Revising areas such as how to pronounce English homophones can really help.  The English pronunciation homophones exercises on this page can help people improve their speaking confidence through improved pronunciation skills. 

For many ESL students, covering homophones is an eye opener. We say something is an ‘eye-opener’ when it’s surprising. Many of them say to me ‘All these years and I’ve been trying to say those two words differently, and now I know that they are actually pronounced the same way!’

For example, many of my overseas students from non-English speaking backgrounds mispronounce words like ‘pause’ – they use the incorrect vowel sounds. It helps so much when they understand that ‘pause’ is exactly the same as ‘paws’.

It gives people confidence to know that they are pronouncing homophones correctly. 

Correcting your pronunciation of homophones with this English homphones list can make your English clearer and build your speaking confidence. You can be confident that you are pronouncing these words clearly and correctly. 

Here are answers to questions we’re often asked about English homophones examples: 

How to pronounce the word ‘homophone’?

The word ‘homophone’ is pronounced as /ˈhɒ.mə.foʊn/. The word stress is on the first syllable, the vowel in the 2nd syllable is the weak vowel schwa and the last vowel is the diphthong vowel /oʊ/. 

Why is English pronunciation and spelling more difficult than other languages? 

Spelling and pronunciation is more difficult in English than many other languages because English is not a phonetic language. This means that the way a word is spelled does not tell us exactly how to pronounce it. This makes English pronunciation a challenging area for many learners of English. The spelling and pronunciation are very variable. Words can look very different (eg suite and sweet) and be pronounced the same way! And similarly, words that look similar can be pronounced quite differently, for example, ‘cost’ and ‘post’.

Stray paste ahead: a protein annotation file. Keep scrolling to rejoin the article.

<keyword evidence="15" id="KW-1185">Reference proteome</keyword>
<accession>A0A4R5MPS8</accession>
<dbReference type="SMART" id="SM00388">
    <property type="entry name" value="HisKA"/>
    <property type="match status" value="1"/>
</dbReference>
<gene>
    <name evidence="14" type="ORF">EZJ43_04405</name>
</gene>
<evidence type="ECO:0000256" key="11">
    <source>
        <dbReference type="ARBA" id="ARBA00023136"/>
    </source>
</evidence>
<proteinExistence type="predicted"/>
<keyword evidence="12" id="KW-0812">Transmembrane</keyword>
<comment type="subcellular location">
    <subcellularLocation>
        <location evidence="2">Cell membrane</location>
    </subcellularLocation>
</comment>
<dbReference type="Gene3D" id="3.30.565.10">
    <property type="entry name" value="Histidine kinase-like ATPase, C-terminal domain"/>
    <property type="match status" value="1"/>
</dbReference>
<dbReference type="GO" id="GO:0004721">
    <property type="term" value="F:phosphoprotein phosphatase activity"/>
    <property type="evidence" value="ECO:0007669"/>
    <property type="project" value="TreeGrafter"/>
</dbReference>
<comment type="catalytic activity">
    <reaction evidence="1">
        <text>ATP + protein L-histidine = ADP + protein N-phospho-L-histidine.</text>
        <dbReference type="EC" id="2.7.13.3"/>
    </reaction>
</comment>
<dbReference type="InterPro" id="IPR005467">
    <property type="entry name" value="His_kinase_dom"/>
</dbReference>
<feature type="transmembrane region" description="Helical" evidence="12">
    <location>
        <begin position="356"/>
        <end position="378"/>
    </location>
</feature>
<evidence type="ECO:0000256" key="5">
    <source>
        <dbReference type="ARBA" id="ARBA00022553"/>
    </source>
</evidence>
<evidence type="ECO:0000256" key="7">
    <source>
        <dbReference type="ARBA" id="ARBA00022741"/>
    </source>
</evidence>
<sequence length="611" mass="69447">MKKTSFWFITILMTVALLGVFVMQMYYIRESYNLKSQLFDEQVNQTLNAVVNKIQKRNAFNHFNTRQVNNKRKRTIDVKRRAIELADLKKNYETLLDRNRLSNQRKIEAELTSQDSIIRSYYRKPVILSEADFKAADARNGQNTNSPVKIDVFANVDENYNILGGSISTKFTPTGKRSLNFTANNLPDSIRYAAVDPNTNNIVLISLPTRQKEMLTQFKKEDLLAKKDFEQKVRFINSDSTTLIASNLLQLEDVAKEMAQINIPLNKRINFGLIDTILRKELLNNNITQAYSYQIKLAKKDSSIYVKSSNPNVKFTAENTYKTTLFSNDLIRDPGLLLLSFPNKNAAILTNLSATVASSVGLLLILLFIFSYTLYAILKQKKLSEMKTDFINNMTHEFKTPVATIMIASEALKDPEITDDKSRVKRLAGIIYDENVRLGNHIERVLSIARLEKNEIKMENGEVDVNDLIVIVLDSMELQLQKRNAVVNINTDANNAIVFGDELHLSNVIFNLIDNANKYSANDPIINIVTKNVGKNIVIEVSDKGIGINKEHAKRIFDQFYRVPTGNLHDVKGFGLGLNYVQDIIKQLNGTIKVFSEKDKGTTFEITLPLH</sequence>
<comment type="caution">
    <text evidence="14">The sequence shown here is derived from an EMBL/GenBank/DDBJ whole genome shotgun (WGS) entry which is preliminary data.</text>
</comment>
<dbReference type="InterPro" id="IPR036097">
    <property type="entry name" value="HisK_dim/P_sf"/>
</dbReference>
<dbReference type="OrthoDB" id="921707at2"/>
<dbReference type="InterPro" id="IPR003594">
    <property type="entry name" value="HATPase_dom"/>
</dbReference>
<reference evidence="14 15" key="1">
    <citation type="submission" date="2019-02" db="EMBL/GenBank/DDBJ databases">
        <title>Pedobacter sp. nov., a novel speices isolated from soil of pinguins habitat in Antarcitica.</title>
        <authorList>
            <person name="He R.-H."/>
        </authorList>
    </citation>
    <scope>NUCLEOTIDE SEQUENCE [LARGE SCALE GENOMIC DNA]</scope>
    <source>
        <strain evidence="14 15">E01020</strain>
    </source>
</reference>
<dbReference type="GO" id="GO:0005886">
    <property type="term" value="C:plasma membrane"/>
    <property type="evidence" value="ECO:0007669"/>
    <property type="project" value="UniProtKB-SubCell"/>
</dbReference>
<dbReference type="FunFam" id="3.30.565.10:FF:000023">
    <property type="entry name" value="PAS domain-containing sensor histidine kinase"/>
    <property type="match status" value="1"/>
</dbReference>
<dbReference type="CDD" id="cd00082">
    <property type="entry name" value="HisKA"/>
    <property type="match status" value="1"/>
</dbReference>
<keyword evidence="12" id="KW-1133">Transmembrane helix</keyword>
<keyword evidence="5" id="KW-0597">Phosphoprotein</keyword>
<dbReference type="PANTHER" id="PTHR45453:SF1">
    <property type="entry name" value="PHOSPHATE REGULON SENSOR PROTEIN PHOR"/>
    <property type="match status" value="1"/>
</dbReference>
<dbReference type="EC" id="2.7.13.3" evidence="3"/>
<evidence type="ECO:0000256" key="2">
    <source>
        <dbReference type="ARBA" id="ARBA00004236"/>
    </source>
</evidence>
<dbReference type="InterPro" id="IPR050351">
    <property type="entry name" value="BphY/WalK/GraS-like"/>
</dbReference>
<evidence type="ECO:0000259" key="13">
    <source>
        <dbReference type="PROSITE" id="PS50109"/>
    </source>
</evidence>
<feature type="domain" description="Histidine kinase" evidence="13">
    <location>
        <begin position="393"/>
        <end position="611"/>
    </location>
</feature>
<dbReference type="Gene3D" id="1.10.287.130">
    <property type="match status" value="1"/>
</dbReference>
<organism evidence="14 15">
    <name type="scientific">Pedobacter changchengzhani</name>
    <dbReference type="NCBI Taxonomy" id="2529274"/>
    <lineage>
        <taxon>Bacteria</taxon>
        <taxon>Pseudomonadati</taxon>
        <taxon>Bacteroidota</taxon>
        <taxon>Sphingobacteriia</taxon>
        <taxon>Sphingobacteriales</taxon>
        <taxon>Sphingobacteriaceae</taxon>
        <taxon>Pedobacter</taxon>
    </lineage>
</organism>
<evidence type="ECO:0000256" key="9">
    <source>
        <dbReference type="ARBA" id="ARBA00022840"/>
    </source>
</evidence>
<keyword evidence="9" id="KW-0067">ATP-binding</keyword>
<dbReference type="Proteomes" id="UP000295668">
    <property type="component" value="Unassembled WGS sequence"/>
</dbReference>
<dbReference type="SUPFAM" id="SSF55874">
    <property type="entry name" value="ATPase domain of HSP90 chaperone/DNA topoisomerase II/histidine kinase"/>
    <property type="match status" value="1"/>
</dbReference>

Why are there so many homophones in English?

English has more homophones than many other languages. This is mainly because over many, many year English has borrowed many words from other languages. Another reason is that the pronunciation of English words has changed quite a lot over time, while its spelling has changed very little. 

What is the difference between a homophone and a homograph?

Like many ESL speakers, you may have heard of homophones and homographs. Are you wondering what’s the difference between a homophone and a homograph? Here is a clear explanation with some examples. 

A homophone is a word that has the same pronunciation as another word but is spelled differently and has a different meaning. For example ‘toe’ and ‘tow’, ‘rows’ and ‘rose’, ‘there’ and ‘their’ and they’re’. 

A homograph is a word that has the same spelling as another word but has a different meaning. Homographs may be pronouced the same way or differently.

For example, homographs that are pronounced differently are: the verb ‘to wind’ and the noun ‘the wind’. The ‘i’ letter is pronounced differently in these two words. Homographs that are pronounced the same way are: the verb ‘to contact’ and the noun ‘a contact’. ‘Contact’ is pronounced the same way for both. 

Improve your pronunciation of homographs and homophones in sentences and conversations with a full Speech Active Course. 

Why is the International Phonetic Alphabet (IPA) helpful for learning homophones?